I just received word from Nancy Mann, principal of Fannie Lou Hamer Freedom High School, in the South Bronx, that one of FLHFHS’s graduates and our EXCEL Academy @ NYU participants will be featured in the PBS documentary The Graduates/Los Graduados, a film following Latino students and their road to college.
Meet Chastity. My life has been enriched by just knowing this bright, articulate and dedicated young woman. The fact that I was able to be a part of her developmental pathway from high school to college, and especially in finding her confidence to share her writing with others is a highlight of my career.
I am pleased to announce that in my final doctoral year, I have been invited to be a part of NYU’s Project for the Advancement of our Common Humanity led by the great thinkers and scholars Niobe Way, Carol Gilligan and Pedro Noguera. This year I will be writing posts after each of the monthly public lectures and think tank meetings in order to continue the conversation online with interested others from around the world.
The Project for the Advancement of our Common Humanity (PACH) is an emerging think tank, funded by the NoVo foundation and based at New York University, that is designed to engage researchers, policymakers, practitioners, activists, educators, artists, and journalists in a series of conversations focused on what we have learned from science and practice regarding what lies at the root of our crisis of connection and what we can do to create a more just and humane world. Presently, PACH entails a public lecture series and monthly conversations with 50 senior level professionals.
Tweets from just our first meeting promise this will be an engaging and important project to follow! Here is a list of a few members of PACH who use Twitter. Continue reading
Sometimes while I am reading, I am so struck by the ideas and the prose that I sheepishly begin live-tweeting. On even rarer occasions, when the text is one I can’t get out of my mind, I collect the tweets and recommend the text to you. This time it was David Kirkland‘s A Search Past Silence: The Literacy of Young Black Men. Highly recommended.
The following is a Guest Post from Allie Bishop Pasquier, an early childhood educator teacher in Bellingham, Washington. Allie has been a participant in the National Writing Project‘s Making Learning Connected MOOC or #clmooc. This post is a remix of a very thoughtful piece on her blog, Bakers and Astronauts, about some of the activity in #clmooc. Allie tweets with the handle @bakersastros.
When I reflect on my learning and growth outside of being a student, “sequential” and “orderly” do not come to mind. There are fits and starts, highs and lows, and brick walls. There are memories that stick out as momentous, but at the time, I probably thought I was just browsing the Internet or having a cup of coffee with a colleague. There are times when I thought I was making a discovery, but in hindsight, I did not follow through with the project. Learning can, and in one sense, must be chronological, but that is not the same as linear, like planned learning is often expected to be. Textbooks are arranged in chapters, to be taught and “learned” in sequential order. Yet I can’t think of any way in which my out-of-school learning has been linear.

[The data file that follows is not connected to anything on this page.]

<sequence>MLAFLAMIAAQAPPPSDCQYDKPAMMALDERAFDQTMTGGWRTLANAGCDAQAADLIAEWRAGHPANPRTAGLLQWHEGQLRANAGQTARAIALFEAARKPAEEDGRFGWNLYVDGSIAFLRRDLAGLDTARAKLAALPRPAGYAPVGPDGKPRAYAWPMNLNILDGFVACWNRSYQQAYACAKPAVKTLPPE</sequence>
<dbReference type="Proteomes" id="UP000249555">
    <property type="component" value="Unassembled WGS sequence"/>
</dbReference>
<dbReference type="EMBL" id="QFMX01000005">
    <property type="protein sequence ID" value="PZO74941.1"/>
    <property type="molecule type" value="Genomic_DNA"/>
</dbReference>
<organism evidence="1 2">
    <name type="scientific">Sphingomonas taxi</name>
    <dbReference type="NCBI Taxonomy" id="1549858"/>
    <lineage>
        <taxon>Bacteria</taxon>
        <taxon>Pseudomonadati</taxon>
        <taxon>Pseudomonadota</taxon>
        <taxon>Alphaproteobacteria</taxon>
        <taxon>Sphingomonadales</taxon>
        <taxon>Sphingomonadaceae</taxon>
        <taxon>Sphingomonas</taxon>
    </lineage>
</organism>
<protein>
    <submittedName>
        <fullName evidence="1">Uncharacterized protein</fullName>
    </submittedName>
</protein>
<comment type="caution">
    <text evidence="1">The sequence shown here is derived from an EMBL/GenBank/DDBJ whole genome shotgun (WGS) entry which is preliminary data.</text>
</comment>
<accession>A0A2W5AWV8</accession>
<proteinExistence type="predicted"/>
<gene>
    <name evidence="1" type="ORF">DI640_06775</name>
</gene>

Today I will be speaking with those at the Fordham Literacy Institute about how teachers can harness contemporary literacies for themselves and for their own professional growth. We’ll be taking their already great Guiding Questions and making a little twist in order to ask:
- Who are contemporary teachers?
- What is the potential for professional development in an age of Web 2.0?
- How can we use technologies to build our literacy & content teaching knowledge & skills?
- How can we use technologies to expand the walls of our professional development?
- Who am I as a teacher, and where do I need to grow to meet the needs of contemporary learners?
I am currently 37,989 feet above the middle of Iowa sending digital messages to people around the world. The next generation will be unfazed with this phenomenon. I don’t think I’ll ever cease to be amazed. Continue reading
Sometimes while I am reading, I am so struck by the ideas and the prose that I sheepishly begin live-tweeting. On even rarer occasions, when the text is one I can’t get out of my mind, I collect the tweets and recommend the text to you. This time it was Lalitha Vasudevan‘s “An Invitation to Unknowing.” Highly recommended.